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ATL@PIT: Conrad pummels a go-ahead homer in the 11th

PITTSBURGH -- While rekindling some of the late-inning magic he frequently created last year and allowing the Braves to carry some momentum out of what began as a very frustrating road trip, Brooks Conrad joined Chipper Jones' list of top teammates of all time.

This is what Jones proclaimed as he and his Braves teammates celebrated a 4-2 11-inning win that came courtesy of the two-run homer that Conrad hit off Pirates right-hander Jeff Karstens at PNC Park on Wednesday afternoon.

"Wow, nice, dude," Conrad said as he heard Jones make this proclamation. "That's something to tell the kids."

While Conrad's latest clutch delivery might not prove as memorable as his walk-off grand slam against the Reds 370 days earlier, the Braves could certainly remember this two-run shot off Karstens as proving to be very important.

Instead of suffering a fifth loss on a seven-game road trip that was plagued by various injuries, Atlanta recorded its third win in its past four games and completed a two-game mini sweep of the much improved Pirates.

"It's a huge win," Braves catcher Brian McCann said. "I wish we would stop playing all of these extra-inning games."

Once Jonny Venters performed an impressive escape act that led them to play beyond the ninth for the sixth time in their past 14 games, the Braves began their 11th-inning charge with McCann's one-out single to right. Conrad then came off the bench and drilled a 1-2 changeup over the right-center-field wall.

The pinch-hit blast was the first homer of the season for the gritty utility man, who hit .313 with five homers in late and close situations last year.

"All those situations up there in a tie ballgame and stuff like that, it's always so much fun, especially in the pinch-hit role," Conrad said. "Getting up there with the game on the line, you've got a chance to drive in the winning run for your team. It's just a lot of fun. It's a big emotional swing. If you get it done, you're flying high. If you don't get it done, you've got to sit on it until your next opportunity."

Conrad would not have had the opportunity to deliver had Venters not calmly reacted to the jam he faced in the ninth after second baseman Dan Uggla and shortstop Alex Gonzalez collided as they reached second to receive his potential double-play feed. This set the stage for the Pirates to load the bases with just one out.

With Venters' ability to induce ground balls with his nasty sinker, McCann at least claimed he was not worried.

"He's something special," McCann said. "There aren't too many guys with the bases loaded, one out, you feel confident they're not going to score. That's probably the No. 1 guy in all of baseball you would want in that situation."

Venters lived up to McCann's expectations when he got Steve Pearce to hit a chopper to a drawn-in Jones, who fired to the plate to begin an inning-ending double play. The Atlanta left-handed reliever said Pearce got the better of him multiple times in the Minors.

"That's a tough at-bat," Pearce said. "You want to help the team win. I was looking for a pitch to drive and felt like I got it. I rolled over it. It's unfortunate I didn't get to help the team win."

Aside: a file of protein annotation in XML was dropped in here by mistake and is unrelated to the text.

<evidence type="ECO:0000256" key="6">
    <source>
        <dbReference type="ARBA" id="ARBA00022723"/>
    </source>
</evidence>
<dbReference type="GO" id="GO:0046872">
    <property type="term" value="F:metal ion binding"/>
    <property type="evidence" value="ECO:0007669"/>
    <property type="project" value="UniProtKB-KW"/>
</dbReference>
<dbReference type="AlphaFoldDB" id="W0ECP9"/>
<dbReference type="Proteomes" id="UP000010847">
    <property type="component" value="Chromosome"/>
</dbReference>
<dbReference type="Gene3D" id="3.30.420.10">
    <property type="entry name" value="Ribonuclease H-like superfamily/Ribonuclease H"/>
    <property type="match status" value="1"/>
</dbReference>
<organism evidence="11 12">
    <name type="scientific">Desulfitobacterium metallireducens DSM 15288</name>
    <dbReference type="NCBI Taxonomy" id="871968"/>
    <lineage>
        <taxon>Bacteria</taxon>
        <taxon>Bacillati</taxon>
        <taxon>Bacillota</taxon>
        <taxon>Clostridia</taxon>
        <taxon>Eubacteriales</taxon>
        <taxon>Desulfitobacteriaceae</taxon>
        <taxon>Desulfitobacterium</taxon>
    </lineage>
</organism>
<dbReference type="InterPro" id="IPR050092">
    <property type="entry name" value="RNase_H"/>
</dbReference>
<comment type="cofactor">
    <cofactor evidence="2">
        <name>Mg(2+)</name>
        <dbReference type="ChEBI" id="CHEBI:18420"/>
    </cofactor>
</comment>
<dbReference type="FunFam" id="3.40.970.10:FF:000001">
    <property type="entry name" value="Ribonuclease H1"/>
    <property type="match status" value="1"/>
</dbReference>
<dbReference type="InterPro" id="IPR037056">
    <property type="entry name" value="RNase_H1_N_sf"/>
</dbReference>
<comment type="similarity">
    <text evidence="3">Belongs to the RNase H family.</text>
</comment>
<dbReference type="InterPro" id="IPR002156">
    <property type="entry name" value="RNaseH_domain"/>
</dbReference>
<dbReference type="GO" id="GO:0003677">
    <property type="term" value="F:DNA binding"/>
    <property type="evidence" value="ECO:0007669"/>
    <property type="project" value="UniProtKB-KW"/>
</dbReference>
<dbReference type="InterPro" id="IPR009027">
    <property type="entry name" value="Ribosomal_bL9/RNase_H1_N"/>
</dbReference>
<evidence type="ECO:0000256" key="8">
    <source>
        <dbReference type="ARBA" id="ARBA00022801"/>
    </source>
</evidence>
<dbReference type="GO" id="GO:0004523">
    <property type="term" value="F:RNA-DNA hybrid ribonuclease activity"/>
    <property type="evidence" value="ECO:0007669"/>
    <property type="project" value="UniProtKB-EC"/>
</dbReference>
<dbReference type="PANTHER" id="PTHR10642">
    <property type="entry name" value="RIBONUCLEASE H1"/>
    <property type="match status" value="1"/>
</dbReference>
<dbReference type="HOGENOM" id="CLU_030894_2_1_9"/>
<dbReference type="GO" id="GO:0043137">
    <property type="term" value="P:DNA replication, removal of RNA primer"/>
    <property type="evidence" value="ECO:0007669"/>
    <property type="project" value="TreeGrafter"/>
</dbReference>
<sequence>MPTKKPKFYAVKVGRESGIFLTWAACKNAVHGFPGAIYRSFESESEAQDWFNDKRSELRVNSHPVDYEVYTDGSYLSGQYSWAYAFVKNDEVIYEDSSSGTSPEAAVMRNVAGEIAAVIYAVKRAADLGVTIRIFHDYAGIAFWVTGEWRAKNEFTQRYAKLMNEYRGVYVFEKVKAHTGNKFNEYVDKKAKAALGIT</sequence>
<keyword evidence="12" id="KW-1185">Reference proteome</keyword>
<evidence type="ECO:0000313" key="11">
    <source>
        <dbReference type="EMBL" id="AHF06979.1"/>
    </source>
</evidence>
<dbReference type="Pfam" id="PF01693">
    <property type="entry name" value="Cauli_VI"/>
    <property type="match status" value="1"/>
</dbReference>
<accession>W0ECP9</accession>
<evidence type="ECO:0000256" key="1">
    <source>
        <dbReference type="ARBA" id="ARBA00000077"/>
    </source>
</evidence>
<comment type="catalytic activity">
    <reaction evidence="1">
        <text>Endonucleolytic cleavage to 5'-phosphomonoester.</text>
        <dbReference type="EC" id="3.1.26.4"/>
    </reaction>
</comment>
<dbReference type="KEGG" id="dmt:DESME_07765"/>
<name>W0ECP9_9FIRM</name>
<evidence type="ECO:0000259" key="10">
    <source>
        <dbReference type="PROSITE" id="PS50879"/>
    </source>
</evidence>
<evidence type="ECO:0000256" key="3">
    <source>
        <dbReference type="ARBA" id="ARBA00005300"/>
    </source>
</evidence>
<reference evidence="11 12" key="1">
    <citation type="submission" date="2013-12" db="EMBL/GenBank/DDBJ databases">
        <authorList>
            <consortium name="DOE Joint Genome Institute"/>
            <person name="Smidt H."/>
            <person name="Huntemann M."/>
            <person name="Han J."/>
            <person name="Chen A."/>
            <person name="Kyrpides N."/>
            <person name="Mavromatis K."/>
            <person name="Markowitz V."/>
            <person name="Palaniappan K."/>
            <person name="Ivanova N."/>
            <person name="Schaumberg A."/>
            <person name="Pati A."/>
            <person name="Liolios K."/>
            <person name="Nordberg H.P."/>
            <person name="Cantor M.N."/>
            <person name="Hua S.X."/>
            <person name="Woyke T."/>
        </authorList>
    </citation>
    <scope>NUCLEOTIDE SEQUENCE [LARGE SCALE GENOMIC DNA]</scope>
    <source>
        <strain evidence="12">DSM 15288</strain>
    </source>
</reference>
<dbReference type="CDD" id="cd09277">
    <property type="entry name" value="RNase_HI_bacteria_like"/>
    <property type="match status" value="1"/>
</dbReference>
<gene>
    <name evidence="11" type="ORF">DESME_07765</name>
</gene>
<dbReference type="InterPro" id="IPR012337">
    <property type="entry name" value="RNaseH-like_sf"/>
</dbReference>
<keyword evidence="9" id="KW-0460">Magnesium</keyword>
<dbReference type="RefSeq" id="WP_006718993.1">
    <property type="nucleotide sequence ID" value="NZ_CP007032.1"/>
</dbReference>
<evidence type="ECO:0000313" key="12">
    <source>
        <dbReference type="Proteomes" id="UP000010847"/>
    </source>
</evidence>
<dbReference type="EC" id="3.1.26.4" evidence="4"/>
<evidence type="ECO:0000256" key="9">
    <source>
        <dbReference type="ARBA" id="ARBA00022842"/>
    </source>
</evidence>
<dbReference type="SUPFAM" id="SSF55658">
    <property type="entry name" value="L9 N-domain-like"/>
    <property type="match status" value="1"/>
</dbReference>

Pearce had already enjoyed a productive afternoon. He delivered a game-tying RBI single off Mike Minor in the third and tied the game again in the seventh with a two-out homer off Eric O'Flaherty, who had surrendered just two homers in his previous 82 appearances.

Just before allowing Pearce to go deep for the first time this year, O'Flaherty executed a successful pickoff move that caught Jose Tabata as he broke toward second base.

Pearce's blast off O'Flaherty erased the lead the Braves gained in the sixth when Eric Hinske drilled a no-doubt two-out homer off Pirates starter James McDonald. Hinske's fifth homer of the season briefly put Minor in position to win for the first time in since proving victorious in each of his final three August starts last year.

Minor limited the Pirates to one run and seven hits in 5 2/3 innings. Capitalizing on the opportunity to take Tim Hudson's turn in the rotation, the 23-year-old lefty proved to be more impressive than he was on April 6, when he lasted 4 1/3 innings against the Brewers in what was his only previous big league start this year.

Minor, the seventh overall selection in the 2009 First-Year Player Draft, will likely remain in the rotation at least until Brandon Beachy returns from the disabled list. "I didn't put as much pressure on myself this time," Minor said. "I knew I had the stuff because I've been getting guys out in Triple-A."

It appeared Atlanta's offense was going to erupt when McDonald allowed a hit to each of the first three batters he faced. Jordan Schafer opened the game with a double, advanced to third on Gonzalez's single and scored when Jones followed with a single of his own.

But McDonald escaped this rough 17-pitch stretch and surrendered just two more hits before Hinske damaged him with his blast in the sixth.

While Hinske managed to produce another key homer, the most memorable blast from this day undoubtedly came courtesy of Conrad.

"That's what he does," McCann said. "He gets big hits and drives in big runs and helps us win a lot of games throughout the course of the season."

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